Studentische Monatszeitung für Duisburg, Essen und das Ruhrgebiet


Erasmus from home

The Spain sunsets made up a little for the lockdown.
[photo: Maurice Heizenröder]
21.07.2020 12:37 - Gastautor*in

By guest author Maurice Heizenröder

If you study languages, it’s recommendable to live abroad for a certain amount of time. Since I study Spanish and French, I decided to live in Almería (Spain) for five months. Don’t worry if you have never heard of this city before, because I hadn’t either. Actually, I was a little late and only a few partner universities had some seats left. I had been looking for a smaller city and I’ve chosen one where people speak differently than the other half of Spain to make my trip more challenging. People from Andalucía don’t pronounce the /s/, so instead of gracias it’s pronounced gracia. Some say it’s like a cute little accent, but by now I can tell you it’s not. It takes a little time to understand. My second challenge during my stay was the Coronavirus.

4 weeks til’ lockdown

My first day at university was exhausting. As there are no trains or undergrounds, I had to take the bus. The result: three busses crammed with people, but hey, at least I made it. The first class started at 9 am, but given my german background, I arrived at 8:30 and so I had some time to look around. The university is located out of town and close to the beach. It’s pretty huge and bursting with flowers, trees and meadows. Having an own gym with a court for tennis, basketball and a pool was amazing.

When I walked into the classroom, I was shocked: It was almost 9 am and I was still the only student around. Did I miss a memo? Was I in the wrong room? I went back to the info-point and asked for help in broken Spanish, but no, I was right. It was my room. The classrooms, for what I call them, were small and gave you a typical throwback to school times.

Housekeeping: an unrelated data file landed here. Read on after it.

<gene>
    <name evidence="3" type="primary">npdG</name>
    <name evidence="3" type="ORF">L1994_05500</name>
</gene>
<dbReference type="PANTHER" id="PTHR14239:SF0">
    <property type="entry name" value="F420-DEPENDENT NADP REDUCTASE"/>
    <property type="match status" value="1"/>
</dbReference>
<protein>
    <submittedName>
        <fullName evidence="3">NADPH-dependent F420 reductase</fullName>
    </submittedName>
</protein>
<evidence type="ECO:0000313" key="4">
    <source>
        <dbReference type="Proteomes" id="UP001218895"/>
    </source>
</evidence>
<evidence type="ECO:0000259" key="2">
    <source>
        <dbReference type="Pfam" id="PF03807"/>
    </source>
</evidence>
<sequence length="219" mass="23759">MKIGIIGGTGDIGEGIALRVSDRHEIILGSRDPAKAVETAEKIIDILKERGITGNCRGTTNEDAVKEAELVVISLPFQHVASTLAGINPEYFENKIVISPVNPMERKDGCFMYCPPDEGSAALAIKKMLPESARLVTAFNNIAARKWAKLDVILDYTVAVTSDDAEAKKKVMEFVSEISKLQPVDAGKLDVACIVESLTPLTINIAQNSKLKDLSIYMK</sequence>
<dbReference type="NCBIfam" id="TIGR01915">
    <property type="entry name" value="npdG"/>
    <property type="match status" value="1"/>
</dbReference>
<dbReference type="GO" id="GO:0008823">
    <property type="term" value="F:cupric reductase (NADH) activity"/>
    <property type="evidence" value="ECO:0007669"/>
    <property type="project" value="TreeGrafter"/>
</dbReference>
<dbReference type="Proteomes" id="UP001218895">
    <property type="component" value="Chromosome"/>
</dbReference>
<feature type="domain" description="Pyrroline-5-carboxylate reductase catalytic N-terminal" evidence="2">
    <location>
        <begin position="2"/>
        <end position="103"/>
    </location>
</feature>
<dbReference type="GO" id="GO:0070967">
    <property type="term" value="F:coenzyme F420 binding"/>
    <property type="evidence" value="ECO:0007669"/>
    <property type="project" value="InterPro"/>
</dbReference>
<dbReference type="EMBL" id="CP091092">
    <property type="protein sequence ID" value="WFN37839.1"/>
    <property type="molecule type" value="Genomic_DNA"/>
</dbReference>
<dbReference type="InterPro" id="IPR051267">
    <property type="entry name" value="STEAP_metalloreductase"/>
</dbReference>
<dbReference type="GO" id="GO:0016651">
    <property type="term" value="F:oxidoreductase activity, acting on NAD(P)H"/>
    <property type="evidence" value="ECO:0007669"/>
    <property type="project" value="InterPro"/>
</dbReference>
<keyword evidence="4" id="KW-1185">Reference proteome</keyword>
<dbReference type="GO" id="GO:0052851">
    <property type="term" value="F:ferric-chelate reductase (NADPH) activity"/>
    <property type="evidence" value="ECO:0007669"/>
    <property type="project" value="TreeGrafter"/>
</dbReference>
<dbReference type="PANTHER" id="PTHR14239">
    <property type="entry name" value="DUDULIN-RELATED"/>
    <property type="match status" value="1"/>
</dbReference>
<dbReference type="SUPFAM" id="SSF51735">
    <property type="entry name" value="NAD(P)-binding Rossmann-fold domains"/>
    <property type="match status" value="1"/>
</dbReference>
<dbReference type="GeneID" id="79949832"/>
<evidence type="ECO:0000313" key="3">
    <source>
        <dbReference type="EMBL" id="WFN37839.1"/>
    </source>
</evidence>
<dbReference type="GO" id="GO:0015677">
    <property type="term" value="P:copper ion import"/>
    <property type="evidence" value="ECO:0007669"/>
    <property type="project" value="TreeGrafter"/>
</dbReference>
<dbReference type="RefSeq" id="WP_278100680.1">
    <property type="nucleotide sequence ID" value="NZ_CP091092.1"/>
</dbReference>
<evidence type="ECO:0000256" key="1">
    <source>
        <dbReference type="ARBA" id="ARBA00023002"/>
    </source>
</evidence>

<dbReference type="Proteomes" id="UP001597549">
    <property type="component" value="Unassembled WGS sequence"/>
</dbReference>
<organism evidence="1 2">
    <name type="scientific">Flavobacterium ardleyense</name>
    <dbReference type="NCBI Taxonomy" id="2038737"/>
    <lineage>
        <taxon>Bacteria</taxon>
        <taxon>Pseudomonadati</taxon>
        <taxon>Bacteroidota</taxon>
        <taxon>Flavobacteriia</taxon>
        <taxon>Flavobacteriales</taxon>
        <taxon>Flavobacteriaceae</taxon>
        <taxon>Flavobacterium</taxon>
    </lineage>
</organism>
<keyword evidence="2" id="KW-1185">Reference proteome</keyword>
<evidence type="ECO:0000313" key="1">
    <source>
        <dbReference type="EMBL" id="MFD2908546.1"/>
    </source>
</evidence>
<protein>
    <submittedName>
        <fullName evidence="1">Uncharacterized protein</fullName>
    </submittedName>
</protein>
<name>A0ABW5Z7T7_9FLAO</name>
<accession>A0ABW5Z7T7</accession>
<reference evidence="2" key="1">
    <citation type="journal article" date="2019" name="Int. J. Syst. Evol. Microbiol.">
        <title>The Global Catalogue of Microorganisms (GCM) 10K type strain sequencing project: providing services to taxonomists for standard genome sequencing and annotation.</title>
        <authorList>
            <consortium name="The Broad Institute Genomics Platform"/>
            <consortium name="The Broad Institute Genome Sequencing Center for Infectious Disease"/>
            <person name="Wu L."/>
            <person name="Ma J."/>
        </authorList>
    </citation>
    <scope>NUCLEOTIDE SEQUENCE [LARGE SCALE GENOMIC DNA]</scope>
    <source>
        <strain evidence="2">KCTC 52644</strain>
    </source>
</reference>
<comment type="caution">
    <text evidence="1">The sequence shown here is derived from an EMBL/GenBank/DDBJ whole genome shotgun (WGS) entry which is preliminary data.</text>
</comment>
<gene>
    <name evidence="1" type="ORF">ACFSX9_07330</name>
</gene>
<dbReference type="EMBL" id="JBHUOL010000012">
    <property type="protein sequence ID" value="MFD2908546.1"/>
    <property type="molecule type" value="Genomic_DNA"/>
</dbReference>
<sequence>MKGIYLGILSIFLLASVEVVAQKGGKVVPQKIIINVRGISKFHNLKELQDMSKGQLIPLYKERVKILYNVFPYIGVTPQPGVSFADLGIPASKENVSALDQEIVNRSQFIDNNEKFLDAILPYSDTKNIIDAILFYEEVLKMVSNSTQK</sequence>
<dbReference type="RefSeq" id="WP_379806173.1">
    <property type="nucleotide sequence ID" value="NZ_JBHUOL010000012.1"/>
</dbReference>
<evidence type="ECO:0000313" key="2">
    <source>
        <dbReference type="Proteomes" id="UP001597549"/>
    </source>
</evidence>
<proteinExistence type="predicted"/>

When I sat down, a few people came in. I think we were about 20-25 students (4-5 of us were Erasmus students). About 15 minutes later, three lecturers entered the room. Again, I was in shock, because I realized that there are going to be three lecturers teaching us at the same time. Every lecturer is an expert in their own fields and they are more or less speaking simultaneously, adding information to what the others said. For what I know, it is usual to have class with more than one lecturer in Spain, but I think it depends on your study as well.

2 weeks ‘til lockdown

Time went by and I was able to make a few friends. Half of them were Spanish, the other half were German Erasmus students just like me. Actually, it was a bit funny, because I found out that there was another student from UDE although I was told that I’m going to be the only Erasmus student in Almería. But apart from that, my German coordinator was really helpful in any situation - before and after the Corona situation had begun.

I realized there are going to be three lecturers teaching us at the same time.